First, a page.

By MARCY GORDON
WASHINGTON — Senate Republicans said Tuesday they are intent on repealing the Obama health care law requirement that Americans get health insurance, targeting the provision as a way to pay for GOP legislation cutting corporate taxes and individual rates.
The surprise renewal of the failed effort to repeal the law’s mandate came a day after President Donald Trump renewed pressure on GOP lawmakers to include the repeal in their tax overhaul legislation.
The move by Republicans in the Senate Finance Committee also was dictated by the Republicans’ need to find revenue sources for the massive tax-cut bill that calls for steep reductions and elimination of some popular tax breaks.
Targeting the mandate in the tax legislation would save an estimated $338 billion over a decade that could be used to help pay for the deep cuts.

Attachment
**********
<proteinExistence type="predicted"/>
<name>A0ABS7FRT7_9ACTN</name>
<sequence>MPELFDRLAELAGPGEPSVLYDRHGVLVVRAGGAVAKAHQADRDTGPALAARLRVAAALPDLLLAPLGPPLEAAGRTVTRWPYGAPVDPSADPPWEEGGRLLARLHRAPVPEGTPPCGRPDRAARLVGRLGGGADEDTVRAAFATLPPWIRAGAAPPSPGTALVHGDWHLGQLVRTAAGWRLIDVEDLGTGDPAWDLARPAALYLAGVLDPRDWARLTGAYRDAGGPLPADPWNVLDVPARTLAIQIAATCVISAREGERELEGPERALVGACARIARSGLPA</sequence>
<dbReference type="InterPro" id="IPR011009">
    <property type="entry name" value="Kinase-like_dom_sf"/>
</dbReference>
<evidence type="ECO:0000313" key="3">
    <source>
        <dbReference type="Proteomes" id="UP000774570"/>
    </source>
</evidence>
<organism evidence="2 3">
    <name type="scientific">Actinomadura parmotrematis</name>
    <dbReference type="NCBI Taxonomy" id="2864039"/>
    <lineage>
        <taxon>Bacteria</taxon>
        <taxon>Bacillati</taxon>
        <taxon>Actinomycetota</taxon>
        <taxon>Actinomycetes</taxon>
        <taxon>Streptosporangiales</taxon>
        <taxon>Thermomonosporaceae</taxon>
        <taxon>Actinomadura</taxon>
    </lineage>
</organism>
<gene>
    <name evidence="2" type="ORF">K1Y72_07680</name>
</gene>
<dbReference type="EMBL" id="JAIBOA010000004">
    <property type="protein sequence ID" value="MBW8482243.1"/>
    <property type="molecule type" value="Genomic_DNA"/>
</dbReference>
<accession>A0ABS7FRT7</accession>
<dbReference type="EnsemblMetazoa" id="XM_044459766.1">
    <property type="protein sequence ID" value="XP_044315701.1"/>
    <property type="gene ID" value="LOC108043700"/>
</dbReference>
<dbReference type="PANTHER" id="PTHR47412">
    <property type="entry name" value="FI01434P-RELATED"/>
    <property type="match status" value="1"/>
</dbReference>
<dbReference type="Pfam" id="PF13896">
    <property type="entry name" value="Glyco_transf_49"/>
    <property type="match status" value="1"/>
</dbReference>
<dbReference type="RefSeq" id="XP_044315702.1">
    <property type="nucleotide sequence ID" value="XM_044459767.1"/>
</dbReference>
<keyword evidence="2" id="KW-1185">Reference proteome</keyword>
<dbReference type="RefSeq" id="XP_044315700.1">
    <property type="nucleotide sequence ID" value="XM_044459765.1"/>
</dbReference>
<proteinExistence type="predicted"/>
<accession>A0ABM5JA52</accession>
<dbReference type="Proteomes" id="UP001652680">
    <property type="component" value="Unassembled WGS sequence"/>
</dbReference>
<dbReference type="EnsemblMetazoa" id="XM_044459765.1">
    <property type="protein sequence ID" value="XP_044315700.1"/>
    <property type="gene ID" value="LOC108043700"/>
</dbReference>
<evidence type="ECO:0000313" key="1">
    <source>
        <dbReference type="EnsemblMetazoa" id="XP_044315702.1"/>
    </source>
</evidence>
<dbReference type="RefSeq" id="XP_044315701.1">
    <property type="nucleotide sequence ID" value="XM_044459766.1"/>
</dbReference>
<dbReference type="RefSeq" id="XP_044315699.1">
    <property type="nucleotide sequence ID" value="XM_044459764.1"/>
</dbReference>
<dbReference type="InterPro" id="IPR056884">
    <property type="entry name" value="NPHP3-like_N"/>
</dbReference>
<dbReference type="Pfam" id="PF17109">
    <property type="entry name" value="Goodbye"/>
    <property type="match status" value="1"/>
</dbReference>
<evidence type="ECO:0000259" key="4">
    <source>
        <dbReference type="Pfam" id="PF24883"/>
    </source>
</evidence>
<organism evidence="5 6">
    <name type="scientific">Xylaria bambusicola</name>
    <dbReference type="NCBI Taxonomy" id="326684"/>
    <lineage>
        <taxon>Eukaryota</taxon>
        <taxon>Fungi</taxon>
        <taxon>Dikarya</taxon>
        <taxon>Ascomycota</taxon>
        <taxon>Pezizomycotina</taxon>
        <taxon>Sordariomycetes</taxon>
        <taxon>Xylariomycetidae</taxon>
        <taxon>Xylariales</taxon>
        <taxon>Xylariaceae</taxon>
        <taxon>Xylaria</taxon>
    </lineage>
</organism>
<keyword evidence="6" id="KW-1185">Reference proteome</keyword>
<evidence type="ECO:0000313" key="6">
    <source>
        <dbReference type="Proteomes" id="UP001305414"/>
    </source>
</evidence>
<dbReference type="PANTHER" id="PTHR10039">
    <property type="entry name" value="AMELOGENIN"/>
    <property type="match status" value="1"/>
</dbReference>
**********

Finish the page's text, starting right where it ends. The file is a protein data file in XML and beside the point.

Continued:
“We are optimistic that inserting the individual mandate repeal would be helpful; that’s obviously the view of the Senate Finance Committee Republicans,” Senate Majority Leader Mitch McConnell, R-Ky., told reporters.
Without being forced to get coverage, fewer people would sign up for Medicaid or buy federally subsidized private insurance.
The Congressional Budget Office has estimated repealing the requirement that people buy health coverage would mean 4 million additional uninsured people by 2019 and 13 million more by 2027.
The House bill, which is expected to pass Thursday, does not currently include repeal of the mandate, which requires most people to buy insurance coverage or face a fine.
Republican Sens. Rand Paul of Kentucky and Tom Cotton of Arkansas had pushed for the repeal in the tax bill, just months after GOP efforts to dismantle the 2010 health care law had collapsed in the Senate.
“Repealing the mandate pays for more tax cuts for working families and protects them from being fined by the IRS for not being able to afford insurance that Obamacare made unaffordable in the first place,” Cotton said in a…